The less expensive iPhone XR delivers most iPhone X and XS features, including an excellent big screen in a comfortable body, fast performance, Face ID and wireless charging. Plus, its camera is mostly as good as the iPhone XS.
There are compromises with the XR, however. The screen and the camera take small steps back from the XS models. But the phone makes a few improvements on its more expensive siblings: Its screen is bigger than the XS' (6.1 vs. 5.8 inches), it comes a wider array of fun colors, and so far the promised extra battery life is coming through in everyday use.
At first glance, the 6.1-inch screen on the iPhone XR looks all but identical to that of the iPhone XS, except for its slightly smaller 5.8-inch size: It has a notch at the top, curved corners and and a tall 19.5:9 aspect ratio.
Put the 2018 iPhones side by side, and you'll see differences. The bezels around the display are a little bigger on the XR, lending to a slightly less "to the edge" feel. Swiping and interacting with the XR, however, feels just as responsive as on the OLED screen of the iPhone X, XS and Max.
The actual screen technology is different, too: On paper, the LCD on the iPhone XR is just as bright as OLED screen on the XS (625 nits, according to Apple). But it doesn't always seem as vibrant to the eye.
If you're directly comparing, you'll see the OLED's superiority, but in everyday use, it's barely noticeable. Colors still look excellent on the iPhone XR, and the display seems better than the iPhone 8, and as good as recent iPads.
The Google Pixel 3 has a single rear camera lens, too, but Google pushes more computational photography tricks with that phone, however, enabling crisper digital zoom and a portrait mode that works on anything, including pets. But we'll dive deeper into the camera later on in the gallery...
Technically, the iPhone XR's display is lower resolution than the XS' "Super Retina" display (the XS has a 2,436x1x125‑pixel resolution at 458 ppi, while the XR has a 1,792x828-pixel resolution at 326 ppi, the same pixel density as the iPhone 8). But with the naked eye, you can't really tell the difference.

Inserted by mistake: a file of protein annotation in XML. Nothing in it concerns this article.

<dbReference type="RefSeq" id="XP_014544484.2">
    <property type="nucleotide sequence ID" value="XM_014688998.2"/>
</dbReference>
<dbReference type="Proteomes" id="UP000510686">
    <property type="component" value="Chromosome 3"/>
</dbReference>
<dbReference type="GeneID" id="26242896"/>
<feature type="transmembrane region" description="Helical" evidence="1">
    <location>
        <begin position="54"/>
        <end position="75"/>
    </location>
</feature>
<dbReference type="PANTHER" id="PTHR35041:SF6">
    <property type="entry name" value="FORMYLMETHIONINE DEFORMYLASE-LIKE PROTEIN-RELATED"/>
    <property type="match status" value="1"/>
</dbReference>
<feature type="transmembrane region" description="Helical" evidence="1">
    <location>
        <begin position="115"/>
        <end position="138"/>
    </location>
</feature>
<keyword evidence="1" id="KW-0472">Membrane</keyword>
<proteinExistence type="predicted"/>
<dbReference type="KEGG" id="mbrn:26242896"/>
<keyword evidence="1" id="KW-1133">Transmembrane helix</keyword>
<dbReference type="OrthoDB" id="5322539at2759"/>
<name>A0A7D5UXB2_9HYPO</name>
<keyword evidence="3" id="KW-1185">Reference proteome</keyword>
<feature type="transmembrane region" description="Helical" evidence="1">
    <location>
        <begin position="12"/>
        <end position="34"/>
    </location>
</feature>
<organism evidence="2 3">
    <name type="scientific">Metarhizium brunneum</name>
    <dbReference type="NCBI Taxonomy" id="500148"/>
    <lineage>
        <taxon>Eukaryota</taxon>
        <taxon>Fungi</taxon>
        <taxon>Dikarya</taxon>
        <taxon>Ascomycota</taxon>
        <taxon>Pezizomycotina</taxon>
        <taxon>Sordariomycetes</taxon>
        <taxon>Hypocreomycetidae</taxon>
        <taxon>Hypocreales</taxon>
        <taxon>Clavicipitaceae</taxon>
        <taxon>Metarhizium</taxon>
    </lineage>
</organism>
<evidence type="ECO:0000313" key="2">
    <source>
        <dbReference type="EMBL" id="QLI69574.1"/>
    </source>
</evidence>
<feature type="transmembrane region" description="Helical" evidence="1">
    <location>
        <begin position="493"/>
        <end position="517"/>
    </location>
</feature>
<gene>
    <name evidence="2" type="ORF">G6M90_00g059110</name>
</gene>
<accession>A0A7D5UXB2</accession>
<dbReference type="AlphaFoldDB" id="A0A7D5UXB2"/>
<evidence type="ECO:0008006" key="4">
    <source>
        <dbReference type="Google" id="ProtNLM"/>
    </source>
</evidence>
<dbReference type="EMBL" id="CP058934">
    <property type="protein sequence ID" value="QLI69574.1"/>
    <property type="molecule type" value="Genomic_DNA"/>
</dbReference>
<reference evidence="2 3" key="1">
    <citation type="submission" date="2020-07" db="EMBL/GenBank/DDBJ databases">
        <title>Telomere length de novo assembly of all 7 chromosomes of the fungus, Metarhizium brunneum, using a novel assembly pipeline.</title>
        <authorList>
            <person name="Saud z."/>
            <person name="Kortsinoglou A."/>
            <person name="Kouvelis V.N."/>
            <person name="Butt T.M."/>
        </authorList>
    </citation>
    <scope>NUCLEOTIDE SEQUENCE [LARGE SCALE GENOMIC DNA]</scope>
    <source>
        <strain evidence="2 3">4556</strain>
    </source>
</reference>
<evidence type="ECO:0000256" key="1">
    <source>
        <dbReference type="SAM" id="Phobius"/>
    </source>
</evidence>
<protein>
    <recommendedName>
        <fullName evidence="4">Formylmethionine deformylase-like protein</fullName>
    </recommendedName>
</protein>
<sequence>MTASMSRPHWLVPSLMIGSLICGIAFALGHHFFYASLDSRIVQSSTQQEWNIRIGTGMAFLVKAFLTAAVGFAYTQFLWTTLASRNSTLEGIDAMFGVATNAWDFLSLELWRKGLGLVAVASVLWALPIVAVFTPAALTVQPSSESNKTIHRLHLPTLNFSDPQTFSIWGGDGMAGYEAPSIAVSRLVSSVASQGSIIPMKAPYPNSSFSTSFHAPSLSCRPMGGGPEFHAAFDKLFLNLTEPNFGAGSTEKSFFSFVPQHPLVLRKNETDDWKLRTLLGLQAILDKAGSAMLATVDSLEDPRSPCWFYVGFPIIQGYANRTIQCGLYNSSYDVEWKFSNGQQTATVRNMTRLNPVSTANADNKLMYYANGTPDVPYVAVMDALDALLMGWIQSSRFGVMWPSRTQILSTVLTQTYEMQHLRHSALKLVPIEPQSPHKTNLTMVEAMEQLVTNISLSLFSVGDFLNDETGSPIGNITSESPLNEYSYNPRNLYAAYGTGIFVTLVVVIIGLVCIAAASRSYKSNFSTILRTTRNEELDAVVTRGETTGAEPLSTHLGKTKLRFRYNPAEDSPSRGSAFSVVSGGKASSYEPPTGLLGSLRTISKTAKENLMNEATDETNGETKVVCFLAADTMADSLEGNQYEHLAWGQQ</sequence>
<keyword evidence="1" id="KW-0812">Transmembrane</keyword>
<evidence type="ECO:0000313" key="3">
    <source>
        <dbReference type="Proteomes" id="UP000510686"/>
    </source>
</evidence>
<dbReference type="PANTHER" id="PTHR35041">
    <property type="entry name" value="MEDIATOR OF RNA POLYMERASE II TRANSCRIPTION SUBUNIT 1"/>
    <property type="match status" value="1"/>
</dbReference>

Apple's AI demands the presence of a person. If it doesn't "see" a person, it won't engage portrait mode at all. I tried with people, mannequins, photos, people-like sculptures, animals and things like fruit and flowers.
XR lets you adjust the bokeh effect and a few other portrait-lighting effects afterward, just like on the iPhone X and XS, and a future software update will allow previews of the depth effect before shooting.
One odd camera note: Occasionally, I saw bits of blue lens flare when shooting at night near bright lights, something that also happened occasionally on the iPhone XS. It's something we're still looking at, and seeing if it continues.
The current gen of iPhones (XS, XS Max and XR) are all dual-SIM ready, but not until a software update arrives, possibly iOS 12.1. A physical SIM card plus an eSIM (set up in phone settings) will enable you to have two phone numbers on a single phone.
Per Apple's claims, the front display glass is as strong as the XS, while the rear glass is "better than the iPhone X," but not as strong as what the XS has. As an aside, the iPhone XS did superbly on CNET's drop tests.
What about those XS models? Technically, they're top-notch. They've got fantastic OLED screens, slightly more sleek steel bodies, and those dual rear cameras, which add that nice telephoto to photos. But they're luxury picks.
The Google Pixel 3 XL seems like a nearly direct comparison, since both phones have a clean-design feel, similar price and both have single rear cameras. The Pixel 3 XL's rear camera is more optimized for better low-light and digital zoom, and has an extra wide-angle front-facing camera for selfies.
All in all, the iPhone XR is the sensible car with the good gas mileage, but with a supercharged engine under the hood and an understated spoiler on the trunk -- and I love that. It's what more Apple products should shoot for. It's a good size and, very nearly, a perfect phone for its price.